Legal Double Standards Keep Us In Shackles

It’s time we stop lying to ourselves.

The lying has gone on much too long and every time the lie is repeated, we are all the worse for it.

The lie is that in America, everyone is equal under the law.

It’s time to pull back the curtain on this lie, but in order to do so, first we must have an understanding of what “Law” actually is.

In its most basic form, law, is a process of authoritative control whereby certain members of a particular community establish and maintain a specific public order.

This definition may seem like a mouthful, but history can help us unpack it. Nazi Germany had anti-Jewish laws, the racist regime of South Africa had apartheid laws and the southern states in this country had Jim Crow laws. The Nazis, the Afrikaners and the Southern segregationists all had authoritative control over their respective national and state communities. And with that control, they each ordered their societies in the manner they desired.

In each of these instances, it is not difficult to identify those community members who sought to maintain a specific public order, nor is it difficult to identify the “specific order” they sought to maintain.

For Blacks in South Africa and the segregated southern United States, subjugation was the public order where they lived. And in the case of Jews living under Nazi control, it was extermination. For these people, those were the laws.

A law need not be just or fair or benign to be the law. Law, like a gun or any other tool, can be used for good or for evil.

To disguise the fact that laws can be cruel, unjust and designed to harm certain members of our community, “Blind Justice” was the myth created to foster the notion of a fair legal system in America. But observations in most American courtrooms will instruct us that what passes for justice in this country is not color-blind.

Our laws are written with high-sounding words, full of dignity and sensibility but words are not deeds. And as in courtrooms, the long arm of the law, embodied in the form of law enforcement officers, reaches out into the streets and neighborhoods where we witness the double standards that are applied in enforcing our laws written in lofty language.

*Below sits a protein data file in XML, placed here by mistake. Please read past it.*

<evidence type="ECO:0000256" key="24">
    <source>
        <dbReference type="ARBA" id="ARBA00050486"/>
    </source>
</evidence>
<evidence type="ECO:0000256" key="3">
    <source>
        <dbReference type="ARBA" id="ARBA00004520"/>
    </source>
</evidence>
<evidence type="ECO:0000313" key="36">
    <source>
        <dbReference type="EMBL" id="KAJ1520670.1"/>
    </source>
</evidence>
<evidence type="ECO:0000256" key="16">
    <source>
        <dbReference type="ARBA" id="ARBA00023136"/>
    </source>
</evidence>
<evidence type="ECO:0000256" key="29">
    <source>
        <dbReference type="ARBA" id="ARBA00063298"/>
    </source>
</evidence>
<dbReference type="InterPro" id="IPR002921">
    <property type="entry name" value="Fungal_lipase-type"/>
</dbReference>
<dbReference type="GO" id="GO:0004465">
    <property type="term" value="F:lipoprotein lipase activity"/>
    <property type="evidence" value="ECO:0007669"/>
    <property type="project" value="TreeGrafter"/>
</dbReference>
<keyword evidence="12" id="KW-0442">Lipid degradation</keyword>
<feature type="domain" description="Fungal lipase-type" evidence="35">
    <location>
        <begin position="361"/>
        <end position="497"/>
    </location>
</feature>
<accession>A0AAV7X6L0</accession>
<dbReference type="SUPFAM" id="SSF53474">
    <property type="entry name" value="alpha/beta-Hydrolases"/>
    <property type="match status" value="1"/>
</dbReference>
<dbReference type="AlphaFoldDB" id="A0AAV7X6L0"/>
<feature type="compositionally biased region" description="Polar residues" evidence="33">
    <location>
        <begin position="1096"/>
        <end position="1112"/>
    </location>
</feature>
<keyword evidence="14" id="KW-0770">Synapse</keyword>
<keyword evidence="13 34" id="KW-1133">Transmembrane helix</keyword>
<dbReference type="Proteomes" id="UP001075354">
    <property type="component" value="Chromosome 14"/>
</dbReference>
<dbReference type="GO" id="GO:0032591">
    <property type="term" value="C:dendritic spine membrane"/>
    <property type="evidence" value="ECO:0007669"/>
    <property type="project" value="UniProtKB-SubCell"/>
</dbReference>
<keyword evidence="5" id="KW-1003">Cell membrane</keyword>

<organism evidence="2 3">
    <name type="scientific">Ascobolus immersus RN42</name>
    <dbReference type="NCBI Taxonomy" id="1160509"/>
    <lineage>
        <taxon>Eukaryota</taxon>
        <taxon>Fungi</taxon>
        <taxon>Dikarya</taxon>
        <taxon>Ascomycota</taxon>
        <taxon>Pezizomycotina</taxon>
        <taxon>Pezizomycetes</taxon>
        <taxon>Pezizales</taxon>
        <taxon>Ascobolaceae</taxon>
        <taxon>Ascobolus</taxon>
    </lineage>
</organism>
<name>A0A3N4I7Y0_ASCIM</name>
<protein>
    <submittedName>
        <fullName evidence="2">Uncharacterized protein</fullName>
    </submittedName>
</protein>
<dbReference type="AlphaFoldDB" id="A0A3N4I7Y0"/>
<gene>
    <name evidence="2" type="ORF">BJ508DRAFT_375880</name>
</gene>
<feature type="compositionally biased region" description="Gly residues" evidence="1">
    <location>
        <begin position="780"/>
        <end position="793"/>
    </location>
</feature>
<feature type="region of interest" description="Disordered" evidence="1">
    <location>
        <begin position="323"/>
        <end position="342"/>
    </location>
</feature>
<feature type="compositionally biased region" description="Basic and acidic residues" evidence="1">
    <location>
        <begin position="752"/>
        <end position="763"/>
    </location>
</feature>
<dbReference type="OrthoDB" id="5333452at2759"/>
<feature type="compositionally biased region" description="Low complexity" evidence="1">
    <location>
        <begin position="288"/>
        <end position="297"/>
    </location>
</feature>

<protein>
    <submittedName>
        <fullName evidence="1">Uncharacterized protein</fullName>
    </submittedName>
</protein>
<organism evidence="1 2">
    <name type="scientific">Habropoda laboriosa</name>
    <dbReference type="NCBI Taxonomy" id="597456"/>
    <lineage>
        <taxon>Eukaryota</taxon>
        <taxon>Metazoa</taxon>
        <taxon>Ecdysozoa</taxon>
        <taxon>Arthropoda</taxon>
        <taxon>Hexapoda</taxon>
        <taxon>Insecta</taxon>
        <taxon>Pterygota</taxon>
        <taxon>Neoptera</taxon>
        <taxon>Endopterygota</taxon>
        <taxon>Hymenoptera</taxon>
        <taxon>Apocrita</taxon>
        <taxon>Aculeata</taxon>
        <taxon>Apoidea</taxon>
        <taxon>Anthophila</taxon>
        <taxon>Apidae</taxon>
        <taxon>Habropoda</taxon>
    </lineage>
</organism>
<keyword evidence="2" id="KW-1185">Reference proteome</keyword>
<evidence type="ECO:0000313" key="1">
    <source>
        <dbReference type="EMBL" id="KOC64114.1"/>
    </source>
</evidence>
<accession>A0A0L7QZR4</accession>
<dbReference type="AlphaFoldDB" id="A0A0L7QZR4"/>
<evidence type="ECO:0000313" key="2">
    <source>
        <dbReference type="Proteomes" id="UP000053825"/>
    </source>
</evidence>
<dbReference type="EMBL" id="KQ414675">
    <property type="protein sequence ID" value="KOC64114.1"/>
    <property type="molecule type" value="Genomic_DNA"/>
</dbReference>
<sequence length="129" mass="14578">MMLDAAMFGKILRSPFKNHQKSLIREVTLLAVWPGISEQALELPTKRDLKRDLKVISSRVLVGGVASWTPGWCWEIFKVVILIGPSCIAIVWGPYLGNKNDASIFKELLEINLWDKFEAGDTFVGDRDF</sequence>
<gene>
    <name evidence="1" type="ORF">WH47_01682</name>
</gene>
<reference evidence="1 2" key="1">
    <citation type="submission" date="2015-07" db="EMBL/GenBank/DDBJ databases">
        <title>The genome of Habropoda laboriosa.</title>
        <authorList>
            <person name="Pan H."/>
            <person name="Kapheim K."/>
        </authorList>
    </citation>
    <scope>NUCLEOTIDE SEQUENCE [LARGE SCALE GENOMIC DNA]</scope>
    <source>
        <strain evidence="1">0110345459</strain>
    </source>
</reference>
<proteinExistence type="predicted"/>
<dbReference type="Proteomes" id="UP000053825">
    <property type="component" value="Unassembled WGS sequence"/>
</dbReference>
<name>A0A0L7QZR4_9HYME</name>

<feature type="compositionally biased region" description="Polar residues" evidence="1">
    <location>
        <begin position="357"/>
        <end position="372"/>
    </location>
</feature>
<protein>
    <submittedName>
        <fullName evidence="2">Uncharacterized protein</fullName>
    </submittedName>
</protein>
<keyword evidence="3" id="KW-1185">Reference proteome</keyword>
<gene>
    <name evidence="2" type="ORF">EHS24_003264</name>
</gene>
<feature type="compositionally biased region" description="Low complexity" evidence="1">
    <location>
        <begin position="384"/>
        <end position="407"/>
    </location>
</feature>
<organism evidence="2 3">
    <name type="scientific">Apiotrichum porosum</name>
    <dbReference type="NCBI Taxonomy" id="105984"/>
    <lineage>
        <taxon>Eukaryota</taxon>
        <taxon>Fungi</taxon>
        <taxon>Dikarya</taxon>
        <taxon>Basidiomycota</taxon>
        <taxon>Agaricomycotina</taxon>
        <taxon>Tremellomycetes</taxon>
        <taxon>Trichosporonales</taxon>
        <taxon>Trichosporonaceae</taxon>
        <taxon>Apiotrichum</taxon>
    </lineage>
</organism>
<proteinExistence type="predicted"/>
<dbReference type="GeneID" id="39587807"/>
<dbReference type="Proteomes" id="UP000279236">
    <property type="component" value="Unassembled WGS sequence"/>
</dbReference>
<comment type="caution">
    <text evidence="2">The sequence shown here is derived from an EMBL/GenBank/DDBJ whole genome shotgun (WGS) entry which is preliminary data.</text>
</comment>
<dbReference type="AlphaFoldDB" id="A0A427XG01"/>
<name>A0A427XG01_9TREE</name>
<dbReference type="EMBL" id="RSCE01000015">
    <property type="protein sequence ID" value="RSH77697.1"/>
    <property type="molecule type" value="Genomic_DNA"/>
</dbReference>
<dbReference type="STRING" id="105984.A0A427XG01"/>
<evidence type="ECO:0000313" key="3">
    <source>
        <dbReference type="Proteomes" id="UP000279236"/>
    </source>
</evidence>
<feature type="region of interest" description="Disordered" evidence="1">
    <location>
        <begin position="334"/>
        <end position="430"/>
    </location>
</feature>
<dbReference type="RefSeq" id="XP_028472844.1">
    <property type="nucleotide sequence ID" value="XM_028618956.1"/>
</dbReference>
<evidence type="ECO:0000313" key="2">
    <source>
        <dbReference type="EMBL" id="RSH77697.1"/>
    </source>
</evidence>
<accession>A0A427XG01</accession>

Even though the Thirteenth Amendment to the U.S. Constitution ended slavery more than 150 years ago, people of Color are still forced to wear the shackles that are the double standards in our country’s legal system. Bigots and racists use our system of laws and law enforcement to police Black and Brown bodies, making it clear to people of Color that we are neither welcome nor expected to exist in White spaces.

Ohio maintains a specific public order that allows Whites to walk the streets with automatic rifles unmolested by the police, but justifies gunning down a Black man who is purchasing a BB rifle in an open carry state. And it finds no fault in a police officer executing a 12-year-old Black boy for playing with a toy gun in a park. This is the law in Ohio.

Many cities and states maintain a specific public order that targets people of Color for fines and the confiscation of property in order to fund local and state governments. Ferguson, Mo was proven to use the disproportionate levying of fines on people of Color to fund their municipal activities. That was the law in Ferguson. The state of South Carolina’s civil forfeiture law allows police to confiscate money and property from people merely suspected of having committed a crime. This is often done without a trial, and in some instances, without even an arrest. Black men are subjected to this law at a rate vastly disproportionate to their numbers in the general population. A statewide journalism project in South Carolina titled “TAKEN” reports that while comprising only 13 percent of that state’s population, Black men represent 65 percent of all citizens targeted for civil forfeiture. This is still the law in South Carolina.

The slave codes, the Fugitive Slave Act, the Jim Crow laws of years past and the gutting of the Voting Rights Act just a few short years ago are all part of a process of authoritative control by certain community members to establish and maintain a specific public order that keeps people of Color in shackles. There are many more laws that do this, but the list is too long to discuss in this short commentary.

We must pull back the curtain to determine the true public order purpose of each law governing our lives and to identify those community members who seek to establish and maintain them. Once we do this, then we can ask ourselves, if this is the America we want for ourselves. And if not, what are we going to do about it?